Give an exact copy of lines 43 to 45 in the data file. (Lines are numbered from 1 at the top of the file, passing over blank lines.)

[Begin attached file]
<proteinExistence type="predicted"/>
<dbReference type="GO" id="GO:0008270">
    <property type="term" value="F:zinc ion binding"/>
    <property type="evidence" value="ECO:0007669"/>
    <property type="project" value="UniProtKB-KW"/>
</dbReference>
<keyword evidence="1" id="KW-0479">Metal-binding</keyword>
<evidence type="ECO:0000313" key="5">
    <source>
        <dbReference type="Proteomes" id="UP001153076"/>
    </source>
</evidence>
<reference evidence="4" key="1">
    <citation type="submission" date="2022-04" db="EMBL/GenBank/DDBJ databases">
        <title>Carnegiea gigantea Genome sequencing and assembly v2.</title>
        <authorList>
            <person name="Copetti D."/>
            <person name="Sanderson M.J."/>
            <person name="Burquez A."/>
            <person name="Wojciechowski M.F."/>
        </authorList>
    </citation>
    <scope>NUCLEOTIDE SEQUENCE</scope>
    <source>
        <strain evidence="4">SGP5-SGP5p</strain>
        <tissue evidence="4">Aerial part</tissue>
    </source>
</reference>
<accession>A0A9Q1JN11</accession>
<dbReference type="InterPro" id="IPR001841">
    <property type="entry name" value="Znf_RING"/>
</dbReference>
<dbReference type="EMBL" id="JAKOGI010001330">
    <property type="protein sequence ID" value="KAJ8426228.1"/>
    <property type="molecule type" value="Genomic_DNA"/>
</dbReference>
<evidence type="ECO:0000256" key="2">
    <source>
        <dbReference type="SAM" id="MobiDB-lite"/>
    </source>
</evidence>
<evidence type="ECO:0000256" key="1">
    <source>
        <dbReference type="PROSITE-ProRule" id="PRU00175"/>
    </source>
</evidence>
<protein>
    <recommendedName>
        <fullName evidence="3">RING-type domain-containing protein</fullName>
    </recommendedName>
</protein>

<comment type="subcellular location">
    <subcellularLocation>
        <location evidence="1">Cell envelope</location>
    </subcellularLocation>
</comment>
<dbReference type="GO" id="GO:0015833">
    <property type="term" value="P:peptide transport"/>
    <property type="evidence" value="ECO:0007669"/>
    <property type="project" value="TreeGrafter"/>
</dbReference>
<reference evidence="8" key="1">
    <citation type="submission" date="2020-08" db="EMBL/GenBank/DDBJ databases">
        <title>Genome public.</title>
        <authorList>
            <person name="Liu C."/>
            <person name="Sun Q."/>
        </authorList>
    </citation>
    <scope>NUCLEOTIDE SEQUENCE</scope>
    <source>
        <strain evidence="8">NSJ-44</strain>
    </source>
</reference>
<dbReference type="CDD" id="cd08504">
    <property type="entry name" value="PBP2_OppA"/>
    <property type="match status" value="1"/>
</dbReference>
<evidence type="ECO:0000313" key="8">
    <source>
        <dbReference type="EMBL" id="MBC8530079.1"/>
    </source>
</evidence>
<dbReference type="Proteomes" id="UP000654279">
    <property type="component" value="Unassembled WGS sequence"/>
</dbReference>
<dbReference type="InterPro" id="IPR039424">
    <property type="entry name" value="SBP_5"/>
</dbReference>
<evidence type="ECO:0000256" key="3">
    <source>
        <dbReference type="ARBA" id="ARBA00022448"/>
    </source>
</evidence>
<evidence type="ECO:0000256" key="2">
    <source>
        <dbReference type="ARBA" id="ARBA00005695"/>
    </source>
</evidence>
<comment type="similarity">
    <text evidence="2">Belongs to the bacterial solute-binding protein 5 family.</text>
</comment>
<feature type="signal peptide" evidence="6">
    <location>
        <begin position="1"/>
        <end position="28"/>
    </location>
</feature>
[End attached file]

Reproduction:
    <source>
        <dbReference type="PROSITE-ProRule" id="PRU00175"/>
    </source>